Tuesday, 10 May 2016

Dhalkout and the far west

I hosted my friend Gio from Nizwa over the long holiday weekend partly in return for his hosting of me in Nizwa and Jebel Akhdar the weekend before. He is a non-birder so I had to snatch birding moments where I could.

This was mostly done on our day trip along the coast west of Salalah where we drove right to the checkpoint on the Yemen border.

This area has the longest and most sustained khareef (monsoon) in the country. The Sarfait to Dhalkout road is the greenest I have seen. Furthermore the area is under-birded and may hold some surprises. However, as I have already written this was not a full blown birding day yet even in snatches I could see potential.

The best bird was arguably an Amur falcon seen on a wire on the main road having climbed out of Dhalkout and starting the journey back. This was the first one I have seen in Oman outside the Salalah area.

Amur falcon

With practice young and female birds are easily distinguished from young hobby.

One feature that Amur falcon and red footed falcon have but hobby doesn't is barring on the upper-tail seen well in the first picture.

Amur falcon 1

The very light vent is indicative of a young female bird. The mild streaking on the breast and lighter crown compared with a hobby is typical of Amur falcon.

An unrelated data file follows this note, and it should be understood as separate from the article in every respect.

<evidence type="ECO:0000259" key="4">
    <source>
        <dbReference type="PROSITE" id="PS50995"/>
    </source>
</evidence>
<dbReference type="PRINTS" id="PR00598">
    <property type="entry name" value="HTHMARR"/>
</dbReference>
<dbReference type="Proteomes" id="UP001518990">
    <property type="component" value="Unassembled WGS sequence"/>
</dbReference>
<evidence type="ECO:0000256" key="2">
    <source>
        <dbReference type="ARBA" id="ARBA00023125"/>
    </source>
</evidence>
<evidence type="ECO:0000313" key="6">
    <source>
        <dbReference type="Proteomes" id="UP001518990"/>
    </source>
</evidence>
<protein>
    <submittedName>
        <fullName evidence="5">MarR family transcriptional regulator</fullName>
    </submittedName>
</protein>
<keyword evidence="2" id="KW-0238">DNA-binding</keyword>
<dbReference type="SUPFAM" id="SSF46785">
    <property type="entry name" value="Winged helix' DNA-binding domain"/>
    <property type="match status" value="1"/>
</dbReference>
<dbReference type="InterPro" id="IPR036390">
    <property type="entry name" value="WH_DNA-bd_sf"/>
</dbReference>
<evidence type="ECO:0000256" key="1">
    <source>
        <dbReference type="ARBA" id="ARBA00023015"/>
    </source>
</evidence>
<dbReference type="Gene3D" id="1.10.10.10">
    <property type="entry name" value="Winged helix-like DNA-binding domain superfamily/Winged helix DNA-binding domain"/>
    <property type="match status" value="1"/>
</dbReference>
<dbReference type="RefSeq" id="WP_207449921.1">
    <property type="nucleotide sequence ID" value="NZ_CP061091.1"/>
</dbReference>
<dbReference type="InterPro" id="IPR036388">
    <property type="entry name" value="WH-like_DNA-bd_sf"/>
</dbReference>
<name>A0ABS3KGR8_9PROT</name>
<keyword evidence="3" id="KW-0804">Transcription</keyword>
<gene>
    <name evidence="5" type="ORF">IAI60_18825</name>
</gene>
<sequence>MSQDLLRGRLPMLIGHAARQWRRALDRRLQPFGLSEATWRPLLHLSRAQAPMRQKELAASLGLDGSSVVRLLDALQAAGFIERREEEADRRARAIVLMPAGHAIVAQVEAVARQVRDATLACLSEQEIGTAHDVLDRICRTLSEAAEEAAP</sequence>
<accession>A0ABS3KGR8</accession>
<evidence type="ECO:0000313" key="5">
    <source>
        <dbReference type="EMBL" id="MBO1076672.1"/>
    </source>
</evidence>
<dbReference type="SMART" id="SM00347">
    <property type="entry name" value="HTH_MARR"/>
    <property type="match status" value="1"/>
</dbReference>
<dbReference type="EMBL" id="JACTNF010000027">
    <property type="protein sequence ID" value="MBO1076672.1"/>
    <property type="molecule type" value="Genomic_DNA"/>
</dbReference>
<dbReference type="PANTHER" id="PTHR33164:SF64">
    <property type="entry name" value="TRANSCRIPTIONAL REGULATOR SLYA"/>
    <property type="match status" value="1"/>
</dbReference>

Amur falcon 2

Earlier and near Dhalkout were a pair of adult of Bonelli's eagle.

Bonelli's eagle

Earlier still and in the border village of Sarfait (also known as Deem) we had had a tea break. He I had a chance to wander round the village and sneak in some birding.

fan-tailed raven

As expected the trees housed many white-spectacled bulbul, Abyssinian white-eye and Tristram's starling. In a few villages in Dhofar (eg Tawi Atair) fan-tailed raven come into the urban area. Sarfait is another one.

Tristram's starling

However even on quick inspection I picked up on two willow warbler and one eastern olivaceous warbler in an urban tree. Elsewhere were four Ruppell's weaver and my first Dideric cuckoo of the spring.


My guess is that the road between Sarfait and Dhalkout has the best potential of all. Many of the same birds were seen as we drove slowly down it. Blackstart, cinnamon-breasted bunting and long billed pipit were also observed.

grey-headed kingfisher

Twice we came across grey-headed kingfisher on wires along the road.

greater crested tern

The only disappointment for me was the beach at Dhalkout.

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